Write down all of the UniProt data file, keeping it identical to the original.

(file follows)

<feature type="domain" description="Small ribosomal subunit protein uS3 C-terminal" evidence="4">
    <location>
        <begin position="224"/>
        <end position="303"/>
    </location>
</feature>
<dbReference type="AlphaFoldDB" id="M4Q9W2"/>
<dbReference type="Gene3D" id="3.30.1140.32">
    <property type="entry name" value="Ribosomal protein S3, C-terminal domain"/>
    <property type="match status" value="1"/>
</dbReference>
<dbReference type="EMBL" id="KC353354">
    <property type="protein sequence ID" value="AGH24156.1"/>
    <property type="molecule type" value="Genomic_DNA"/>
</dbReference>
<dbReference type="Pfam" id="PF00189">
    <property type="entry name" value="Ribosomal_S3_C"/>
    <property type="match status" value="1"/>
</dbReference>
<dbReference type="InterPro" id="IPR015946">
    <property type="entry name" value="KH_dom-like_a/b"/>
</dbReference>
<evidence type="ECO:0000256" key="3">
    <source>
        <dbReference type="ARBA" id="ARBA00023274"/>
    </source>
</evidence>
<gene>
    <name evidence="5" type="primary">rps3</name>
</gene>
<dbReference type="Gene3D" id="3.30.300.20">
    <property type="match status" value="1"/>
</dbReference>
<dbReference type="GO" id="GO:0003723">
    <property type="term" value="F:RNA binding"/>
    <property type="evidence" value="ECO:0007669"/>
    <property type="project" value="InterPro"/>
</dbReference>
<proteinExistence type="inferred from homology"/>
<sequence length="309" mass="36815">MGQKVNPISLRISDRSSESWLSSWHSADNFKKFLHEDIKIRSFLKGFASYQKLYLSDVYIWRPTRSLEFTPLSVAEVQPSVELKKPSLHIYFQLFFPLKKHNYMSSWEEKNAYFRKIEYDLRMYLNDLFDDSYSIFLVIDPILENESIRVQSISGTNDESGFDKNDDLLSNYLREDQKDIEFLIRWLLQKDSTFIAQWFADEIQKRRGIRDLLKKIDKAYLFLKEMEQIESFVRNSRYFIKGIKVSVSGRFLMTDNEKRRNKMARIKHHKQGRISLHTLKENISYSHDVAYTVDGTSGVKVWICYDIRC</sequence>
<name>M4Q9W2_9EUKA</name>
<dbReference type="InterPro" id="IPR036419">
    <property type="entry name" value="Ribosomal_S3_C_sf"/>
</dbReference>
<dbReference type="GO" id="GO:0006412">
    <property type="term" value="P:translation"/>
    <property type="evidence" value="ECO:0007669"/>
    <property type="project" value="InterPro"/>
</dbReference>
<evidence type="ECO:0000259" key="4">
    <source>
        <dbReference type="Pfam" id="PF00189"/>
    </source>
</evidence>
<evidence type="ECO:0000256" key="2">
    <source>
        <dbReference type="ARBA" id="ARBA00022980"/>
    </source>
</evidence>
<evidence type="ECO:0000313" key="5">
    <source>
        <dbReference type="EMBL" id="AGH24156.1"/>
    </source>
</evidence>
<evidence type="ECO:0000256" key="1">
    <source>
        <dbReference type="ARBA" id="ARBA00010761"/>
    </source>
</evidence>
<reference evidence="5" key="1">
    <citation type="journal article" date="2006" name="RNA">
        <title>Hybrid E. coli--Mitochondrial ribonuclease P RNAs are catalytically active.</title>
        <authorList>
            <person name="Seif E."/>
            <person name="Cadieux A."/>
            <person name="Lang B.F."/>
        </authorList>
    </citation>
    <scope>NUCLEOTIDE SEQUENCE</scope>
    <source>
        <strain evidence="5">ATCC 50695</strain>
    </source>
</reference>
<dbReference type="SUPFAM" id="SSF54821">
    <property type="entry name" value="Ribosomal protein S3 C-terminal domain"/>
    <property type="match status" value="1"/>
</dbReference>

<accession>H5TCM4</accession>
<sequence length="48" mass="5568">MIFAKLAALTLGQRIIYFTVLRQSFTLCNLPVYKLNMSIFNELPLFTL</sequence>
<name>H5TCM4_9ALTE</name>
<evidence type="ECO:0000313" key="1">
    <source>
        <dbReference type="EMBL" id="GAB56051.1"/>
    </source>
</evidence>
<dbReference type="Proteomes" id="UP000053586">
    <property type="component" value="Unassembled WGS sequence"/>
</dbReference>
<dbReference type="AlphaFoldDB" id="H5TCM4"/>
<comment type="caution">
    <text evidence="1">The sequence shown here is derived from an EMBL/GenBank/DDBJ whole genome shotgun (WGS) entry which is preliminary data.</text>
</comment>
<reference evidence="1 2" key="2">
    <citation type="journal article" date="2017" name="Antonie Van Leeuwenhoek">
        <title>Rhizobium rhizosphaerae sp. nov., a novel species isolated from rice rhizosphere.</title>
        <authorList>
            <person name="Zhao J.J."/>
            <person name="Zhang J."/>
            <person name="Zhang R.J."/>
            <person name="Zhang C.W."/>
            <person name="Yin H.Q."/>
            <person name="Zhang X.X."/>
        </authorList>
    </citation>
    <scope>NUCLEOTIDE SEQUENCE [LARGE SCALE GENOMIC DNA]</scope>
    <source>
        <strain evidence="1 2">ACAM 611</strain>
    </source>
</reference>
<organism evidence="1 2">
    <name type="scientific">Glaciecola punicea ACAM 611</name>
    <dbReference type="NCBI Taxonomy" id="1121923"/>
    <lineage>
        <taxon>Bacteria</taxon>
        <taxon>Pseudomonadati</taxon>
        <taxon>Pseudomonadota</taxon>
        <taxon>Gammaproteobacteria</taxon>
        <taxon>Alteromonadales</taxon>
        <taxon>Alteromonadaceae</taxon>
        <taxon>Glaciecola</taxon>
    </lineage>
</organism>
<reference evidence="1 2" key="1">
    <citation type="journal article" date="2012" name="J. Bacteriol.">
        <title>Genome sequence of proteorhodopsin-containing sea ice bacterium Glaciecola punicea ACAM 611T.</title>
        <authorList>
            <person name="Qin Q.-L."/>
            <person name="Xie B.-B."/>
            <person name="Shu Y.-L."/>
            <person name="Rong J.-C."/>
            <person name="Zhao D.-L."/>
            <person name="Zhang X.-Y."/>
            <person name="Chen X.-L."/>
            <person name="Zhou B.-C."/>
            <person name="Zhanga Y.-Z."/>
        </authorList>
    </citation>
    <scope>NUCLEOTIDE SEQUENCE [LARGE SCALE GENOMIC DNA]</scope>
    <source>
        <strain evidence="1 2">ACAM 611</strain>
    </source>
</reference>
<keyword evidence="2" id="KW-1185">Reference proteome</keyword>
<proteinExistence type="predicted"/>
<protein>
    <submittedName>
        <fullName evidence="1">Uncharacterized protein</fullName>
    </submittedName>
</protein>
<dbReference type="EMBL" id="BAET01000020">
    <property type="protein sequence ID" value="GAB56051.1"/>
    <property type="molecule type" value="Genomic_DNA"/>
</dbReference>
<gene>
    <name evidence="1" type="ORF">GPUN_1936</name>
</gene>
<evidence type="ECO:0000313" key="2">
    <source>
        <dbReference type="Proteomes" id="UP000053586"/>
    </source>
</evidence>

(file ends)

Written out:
<feature type="domain" description="Small ribosomal subunit protein uS3 C-terminal" evidence="4">
    <location>
        <begin position="224"/>
        <end position="303"/>
    </location>
</feature>
<dbReference type="AlphaFoldDB" id="M4Q9W2"/>
<dbReference type="Gene3D" id="3.30.1140.32">
    <property type="entry name" value="Ribosomal protein S3, C-terminal domain"/>
    <property type="match status" value="1"/>
</dbReference>
<dbReference type="EMBL" id="KC353354">
    <property type="protein sequence ID" value="AGH24156.1"/>
    <property type="molecule type" value="Genomic_DNA"/>
</dbReference>
<dbReference type="Pfam" id="PF00189">
    <property type="entry name" value="Ribosomal_S3_C"/>
    <property type="match status" value="1"/>
</dbReference>
<dbReference type="InterPro" id="IPR015946">
    <property type="entry name" value="KH_dom-like_a/b"/>
</dbReference>
<evidence type="ECO:0000256" key="3">
    <source>
        <dbReference type="ARBA" id="ARBA00023274"/>
    </source>
</evidence>
<gene>
    <name evidence="5" type="primary">rps3</name>
</gene>
<dbReference type="Gene3D" id="3.30.300.20">
    <property type="match status" value="1"/>
</dbReference>
<dbReference type="GO" id="GO:0003723">
    <property type="term" value="F:RNA binding"/>
    <property type="evidence" value="ECO:0007669"/>
    <property type="project" value="InterPro"/>
</dbReference>
<proteinExistence type="inferred from homology"/>
<sequence length="309" mass="36815">MGQKVNPISLRISDRSSESWLSSWHSADNFKKFLHEDIKIRSFLKGFASYQKLYLSDVYIWRPTRSLEFTPLSVAEVQPSVELKKPSLHIYFQLFFPLKKHNYMSSWEEKNAYFRKIEYDLRMYLNDLFDDSYSIFLVIDPILENESIRVQSISGTNDESGFDKNDDLLSNYLREDQKDIEFLIRWLLQKDSTFIAQWFADEIQKRRGIRDLLKKIDKAYLFLKEMEQIESFVRNSRYFIKGIKVSVSGRFLMTDNEKRRNKMARIKHHKQGRISLHTLKENISYSHDVAYTVDGTSGVKVWICYDIRC</sequence>
<name>M4Q9W2_9EUKA</name>
<dbReference type="InterPro" id="IPR036419">
    <property type="entry name" value="Ribosomal_S3_C_sf"/>
</dbReference>
<dbReference type="GO" id="GO:0006412">
    <property type="term" value="P:translation"/>
    <property type="evidence" value="ECO:0007669"/>
    <property type="project" value="InterPro"/>
</dbReference>
<evidence type="ECO:0000259" key="4">
    <source>
        <dbReference type="Pfam" id="PF00189"/>
    </source>
</evidence>
<evidence type="ECO:0000256" key="2">
    <source>
        <dbReference type="ARBA" id="ARBA00022980"/>
    </source>
</evidence>
<evidence type="ECO:0000313" key="5">
    <source>
        <dbReference type="EMBL" id="AGH24156.1"/>
    </source>
</evidence>
<evidence type="ECO:0000256" key="1">
    <source>
        <dbReference type="ARBA" id="ARBA00010761"/>
    </source>
</evidence>
<reference evidence="5" key="1">
    <citation type="journal article" date="2006" name="RNA">
        <title>Hybrid E. coli--Mitochondrial ribonuclease P RNAs are catalytically active.</title>
        <authorList>
            <person name="Seif E."/>
            <person name="Cadieux A."/>
            <person name="Lang B.F."/>
        </authorList>
    </citation>
    <scope>NUCLEOTIDE SEQUENCE</scope>
    <source>
        <strain evidence="5">ATCC 50695</strain>
    </source>
</reference>
<dbReference type="SUPFAM" id="SSF54821">
    <property type="entry name" value="Ribosomal protein S3 C-terminal domain"/>
    <property type="match status" value="1"/>
</dbReference>

<accession>H5TCM4</accession>
<sequence length="48" mass="5568">MIFAKLAALTLGQRIIYFTVLRQSFTLCNLPVYKLNMSIFNELPLFTL</sequence>
<name>H5TCM4_9ALTE</name>
<evidence type="ECO:0000313" key="1">
    <source>
        <dbReference type="EMBL" id="GAB56051.1"/>
    </source>
</evidence>
<dbReference type="Proteomes" id="UP000053586">
    <property type="component" value="Unassembled WGS sequence"/>
</dbReference>
<dbReference type="AlphaFoldDB" id="H5TCM4"/>
<comment type="caution">
    <text evidence="1">The sequence shown here is derived from an EMBL/GenBank/DDBJ whole genome shotgun (WGS) entry which is preliminary data.</text>
</comment>
<reference evidence="1 2" key="2">
    <citation type="journal article" date="2017" name="Antonie Van Leeuwenhoek">
        <title>Rhizobium rhizosphaerae sp. nov., a novel species isolated from rice rhizosphere.</title>
        <authorList>
            <person name="Zhao J.J."/>
            <person name="Zhang J."/>
            <person name="Zhang R.J."/>
            <person name="Zhang C.W."/>
            <person name="Yin H.Q."/>
            <person name="Zhang X.X."/>
        </authorList>
    </citation>
    <scope>NUCLEOTIDE SEQUENCE [LARGE SCALE GENOMIC DNA]</scope>
    <source>
        <strain evidence="1 2">ACAM 611</strain>
    </source>
</reference>
<organism evidence="1 2">
    <name type="scientific">Glaciecola punicea ACAM 611</name>
    <dbReference type="NCBI Taxonomy" id="1121923"/>
    <lineage>
        <taxon>Bacteria</taxon>
        <taxon>Pseudomonadati</taxon>
        <taxon>Pseudomonadota</taxon>
        <taxon>Gammaproteobacteria</taxon>
        <taxon>Alteromonadales</taxon>
        <taxon>Alteromonadaceae</taxon>
        <taxon>Glaciecola</taxon>
    </lineage>
</organism>
<reference evidence="1 2" key="1">
    <citation type="journal article" date="2012" name="J. Bacteriol.">
        <title>Genome sequence of proteorhodopsin-containing sea ice bacterium Glaciecola punicea ACAM 611T.</title>
        <authorList>
            <person name="Qin Q.-L."/>
            <person name="Xie B.-B."/>
            <person name="Shu Y.-L."/>
            <person name="Rong J.-C."/>
            <person name="Zhao D.-L."/>
            <person name="Zhang X.-Y."/>
            <person name="Chen X.-L."/>
            <person name="Zhou B.-C."/>
            <person name="Zhanga Y.-Z."/>
        </authorList>
    </citation>
    <scope>NUCLEOTIDE SEQUENCE [LARGE SCALE GENOMIC DNA]</scope>
    <source>
        <strain evidence="1 2">ACAM 611</strain>
    </source>
</reference>
<keyword evidence="2" id="KW-1185">Reference proteome</keyword>
<proteinExistence type="predicted"/>
<protein>
    <submittedName>
        <fullName evidence="1">Uncharacterized protein</fullName>
    </submittedName>
</protein>
<dbReference type="EMBL" id="BAET01000020">
    <property type="protein sequence ID" value="GAB56051.1"/>
    <property type="molecule type" value="Genomic_DNA"/>
</dbReference>
<gene>
    <name evidence="1" type="ORF">GPUN_1936</name>
</gene>
<evidence type="ECO:0000313" key="2">
    <source>
        <dbReference type="Proteomes" id="UP000053586"/>
    </source>
</evidence>